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Second National Dialogues and Action draws experts on accessibility, ableism and inclusion from across Canada

The second National Dialogues focused on ways to address ableism and make post-secondary education in Canada more accessible and inclusive (photo by Summer Leigh)

Cassandra Hartblay recalls a time in graduate school when a senior scholar in her field wasn’t able to give feedback on a research presentation she gave at an academic conference.

The scholar, it turned out, missed the session because a requested accommodation wasn’t available.

Not being able to receive feedback from a prominent scholar in her field was a stark reminder for Hartblay that failing to meet even basic standards of accessibility can interrupt teaching and learning on many levels — from the impact on the expert who has a disability, to the people who are deprived of their expertise.

It was true for me as a disabilities studies researcher, but it may be true for someone working in a science lab that also isn’t accessible,” said Hartblay, an assistant professor and director of the Centre for Global Disability Studies at U of T Scarborough.

“When someone's access needs aren't being met, they're not able to get feedback to junior colleagues and students. It can affect the whole academic community.” 

Looking at barriers to learning and working in the post-secondary sector was just one of several topics covered during the second National Dialogues and Action. The day-long virtual event brought together nearly 1,000 participants from across Canadian higher education and experts from outside the sector.

Conversations held during this year’s event focused on addressing structural ableism, developing inclusive curricula, learning design, work facilitation, and research supports, as well as inclusive infrastructure, design, and planning.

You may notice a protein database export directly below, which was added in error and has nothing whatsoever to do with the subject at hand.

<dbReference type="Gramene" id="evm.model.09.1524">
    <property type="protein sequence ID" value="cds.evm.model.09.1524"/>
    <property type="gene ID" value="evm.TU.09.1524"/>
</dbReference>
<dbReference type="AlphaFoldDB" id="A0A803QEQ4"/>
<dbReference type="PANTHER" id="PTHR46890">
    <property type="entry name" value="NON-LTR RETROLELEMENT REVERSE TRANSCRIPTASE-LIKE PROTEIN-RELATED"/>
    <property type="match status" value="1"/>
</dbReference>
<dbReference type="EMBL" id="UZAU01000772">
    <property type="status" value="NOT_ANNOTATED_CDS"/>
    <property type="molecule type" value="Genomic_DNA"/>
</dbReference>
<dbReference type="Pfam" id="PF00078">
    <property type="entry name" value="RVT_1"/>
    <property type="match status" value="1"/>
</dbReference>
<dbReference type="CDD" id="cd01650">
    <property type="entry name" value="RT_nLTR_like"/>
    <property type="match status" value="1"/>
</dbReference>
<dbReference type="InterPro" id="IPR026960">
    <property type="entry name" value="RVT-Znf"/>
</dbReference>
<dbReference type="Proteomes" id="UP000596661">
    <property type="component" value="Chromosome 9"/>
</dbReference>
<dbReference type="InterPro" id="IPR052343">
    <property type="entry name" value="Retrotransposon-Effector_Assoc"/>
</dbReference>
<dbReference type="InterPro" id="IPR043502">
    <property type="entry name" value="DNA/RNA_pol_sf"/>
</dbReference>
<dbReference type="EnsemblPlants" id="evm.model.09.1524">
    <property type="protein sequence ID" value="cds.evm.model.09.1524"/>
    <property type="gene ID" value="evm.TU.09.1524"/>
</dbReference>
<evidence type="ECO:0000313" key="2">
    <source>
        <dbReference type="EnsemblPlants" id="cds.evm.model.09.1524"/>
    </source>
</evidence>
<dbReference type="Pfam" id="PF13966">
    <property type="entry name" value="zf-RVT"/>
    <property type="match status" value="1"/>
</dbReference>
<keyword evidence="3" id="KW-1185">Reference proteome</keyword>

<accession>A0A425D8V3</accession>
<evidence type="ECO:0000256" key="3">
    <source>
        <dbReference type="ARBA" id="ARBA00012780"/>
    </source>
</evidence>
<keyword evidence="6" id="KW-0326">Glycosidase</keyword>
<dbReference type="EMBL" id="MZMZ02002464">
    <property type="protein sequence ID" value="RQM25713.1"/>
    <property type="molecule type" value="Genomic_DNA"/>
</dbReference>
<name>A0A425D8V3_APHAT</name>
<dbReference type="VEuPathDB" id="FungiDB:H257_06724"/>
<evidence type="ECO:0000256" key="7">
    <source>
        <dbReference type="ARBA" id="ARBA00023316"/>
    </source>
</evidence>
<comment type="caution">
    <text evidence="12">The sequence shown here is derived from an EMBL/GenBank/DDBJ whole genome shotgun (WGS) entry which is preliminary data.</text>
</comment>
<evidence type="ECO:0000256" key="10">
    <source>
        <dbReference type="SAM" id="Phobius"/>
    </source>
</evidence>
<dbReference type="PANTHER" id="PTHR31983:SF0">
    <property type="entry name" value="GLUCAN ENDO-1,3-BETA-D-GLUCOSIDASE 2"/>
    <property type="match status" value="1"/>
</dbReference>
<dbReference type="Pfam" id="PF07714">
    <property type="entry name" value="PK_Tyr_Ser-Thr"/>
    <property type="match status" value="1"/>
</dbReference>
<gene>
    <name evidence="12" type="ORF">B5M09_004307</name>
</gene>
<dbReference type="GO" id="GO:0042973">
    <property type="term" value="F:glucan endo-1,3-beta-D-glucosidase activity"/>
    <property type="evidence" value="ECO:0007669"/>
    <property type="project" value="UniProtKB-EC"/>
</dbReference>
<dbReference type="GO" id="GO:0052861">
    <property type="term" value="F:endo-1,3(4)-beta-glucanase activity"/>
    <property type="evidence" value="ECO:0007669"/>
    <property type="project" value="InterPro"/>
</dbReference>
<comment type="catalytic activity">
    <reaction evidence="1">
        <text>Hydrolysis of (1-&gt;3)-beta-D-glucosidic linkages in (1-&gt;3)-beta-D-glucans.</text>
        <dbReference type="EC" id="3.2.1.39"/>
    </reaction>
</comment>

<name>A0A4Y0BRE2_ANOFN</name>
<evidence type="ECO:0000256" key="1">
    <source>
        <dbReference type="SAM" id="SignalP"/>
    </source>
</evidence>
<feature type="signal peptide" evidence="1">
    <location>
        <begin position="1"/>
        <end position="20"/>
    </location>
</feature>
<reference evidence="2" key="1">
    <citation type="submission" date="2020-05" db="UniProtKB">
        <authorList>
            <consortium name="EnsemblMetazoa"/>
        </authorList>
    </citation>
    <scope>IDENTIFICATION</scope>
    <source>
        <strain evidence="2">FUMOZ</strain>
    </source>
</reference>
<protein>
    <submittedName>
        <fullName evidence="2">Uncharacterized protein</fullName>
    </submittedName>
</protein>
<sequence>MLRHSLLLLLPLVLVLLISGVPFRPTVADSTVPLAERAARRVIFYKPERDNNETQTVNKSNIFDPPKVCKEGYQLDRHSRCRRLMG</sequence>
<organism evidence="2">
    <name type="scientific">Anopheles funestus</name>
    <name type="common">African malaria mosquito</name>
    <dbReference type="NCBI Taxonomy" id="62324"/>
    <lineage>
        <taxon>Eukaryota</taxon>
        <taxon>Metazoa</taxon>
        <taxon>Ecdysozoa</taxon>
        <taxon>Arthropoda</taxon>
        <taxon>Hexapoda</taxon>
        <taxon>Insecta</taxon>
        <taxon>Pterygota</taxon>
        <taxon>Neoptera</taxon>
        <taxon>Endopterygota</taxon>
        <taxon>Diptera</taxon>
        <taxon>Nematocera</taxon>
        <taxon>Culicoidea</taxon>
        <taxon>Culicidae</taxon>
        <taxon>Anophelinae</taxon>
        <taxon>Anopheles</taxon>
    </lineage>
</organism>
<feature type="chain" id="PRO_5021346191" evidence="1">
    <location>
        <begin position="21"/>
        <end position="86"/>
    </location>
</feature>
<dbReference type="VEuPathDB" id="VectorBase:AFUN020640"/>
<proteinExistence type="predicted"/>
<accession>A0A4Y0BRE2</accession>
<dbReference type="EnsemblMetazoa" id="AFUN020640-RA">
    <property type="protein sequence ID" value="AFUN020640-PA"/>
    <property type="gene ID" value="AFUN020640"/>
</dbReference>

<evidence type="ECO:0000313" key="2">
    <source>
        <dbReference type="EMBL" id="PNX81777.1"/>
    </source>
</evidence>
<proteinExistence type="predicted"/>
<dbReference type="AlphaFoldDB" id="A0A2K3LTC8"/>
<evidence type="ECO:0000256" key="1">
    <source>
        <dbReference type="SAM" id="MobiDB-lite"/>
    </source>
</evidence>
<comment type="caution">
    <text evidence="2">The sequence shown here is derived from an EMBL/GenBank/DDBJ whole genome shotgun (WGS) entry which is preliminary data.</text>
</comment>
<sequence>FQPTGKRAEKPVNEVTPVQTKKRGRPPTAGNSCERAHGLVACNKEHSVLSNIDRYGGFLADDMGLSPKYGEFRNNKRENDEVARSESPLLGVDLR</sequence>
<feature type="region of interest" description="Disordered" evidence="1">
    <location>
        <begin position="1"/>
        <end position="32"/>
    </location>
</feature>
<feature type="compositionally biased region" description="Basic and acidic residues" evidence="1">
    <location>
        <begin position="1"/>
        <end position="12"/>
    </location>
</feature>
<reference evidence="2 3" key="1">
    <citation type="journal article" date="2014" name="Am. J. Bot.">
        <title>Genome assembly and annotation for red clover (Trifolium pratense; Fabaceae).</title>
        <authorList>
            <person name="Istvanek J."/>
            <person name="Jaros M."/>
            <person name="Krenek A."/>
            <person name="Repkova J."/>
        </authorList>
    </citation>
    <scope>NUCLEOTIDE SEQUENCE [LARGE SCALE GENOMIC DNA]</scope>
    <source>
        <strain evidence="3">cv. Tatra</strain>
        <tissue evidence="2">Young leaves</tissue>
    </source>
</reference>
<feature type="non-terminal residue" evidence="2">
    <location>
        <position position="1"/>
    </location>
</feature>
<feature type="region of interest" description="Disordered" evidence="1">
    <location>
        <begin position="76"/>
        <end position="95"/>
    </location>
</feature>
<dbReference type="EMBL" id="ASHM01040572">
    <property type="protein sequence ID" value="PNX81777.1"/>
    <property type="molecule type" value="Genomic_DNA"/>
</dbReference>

The consequences of not creating more accessible and inclusive post-secondary campuses couldn’t be starker, said Jay Dolmage, associate professor at University of Waterloo.

While 24 per cent of first-year university students self-declare as having a disability, only six to nine per cent of those students seek accommodation. The result is that fewer students with disabilities are finishing their degrees. He said while 27 per cent of Canadians have university degrees, only 17.6 per cent of Canadians with disabilities have one.

The problem is not specific to students. Only 42 per cent of Canadian universities have a written accommodation policy for faculty, Dolmage said.

We do not have a system that's sustainable for disabled students, staff or faculty,” he said. “The only thing for certain is that if we continue doing things the way that we've been doing them, then we'll continue to lose disabled staff, faculty and students.”

Those in attendance argued that for education to become more inclusive, it may require larger structural changes.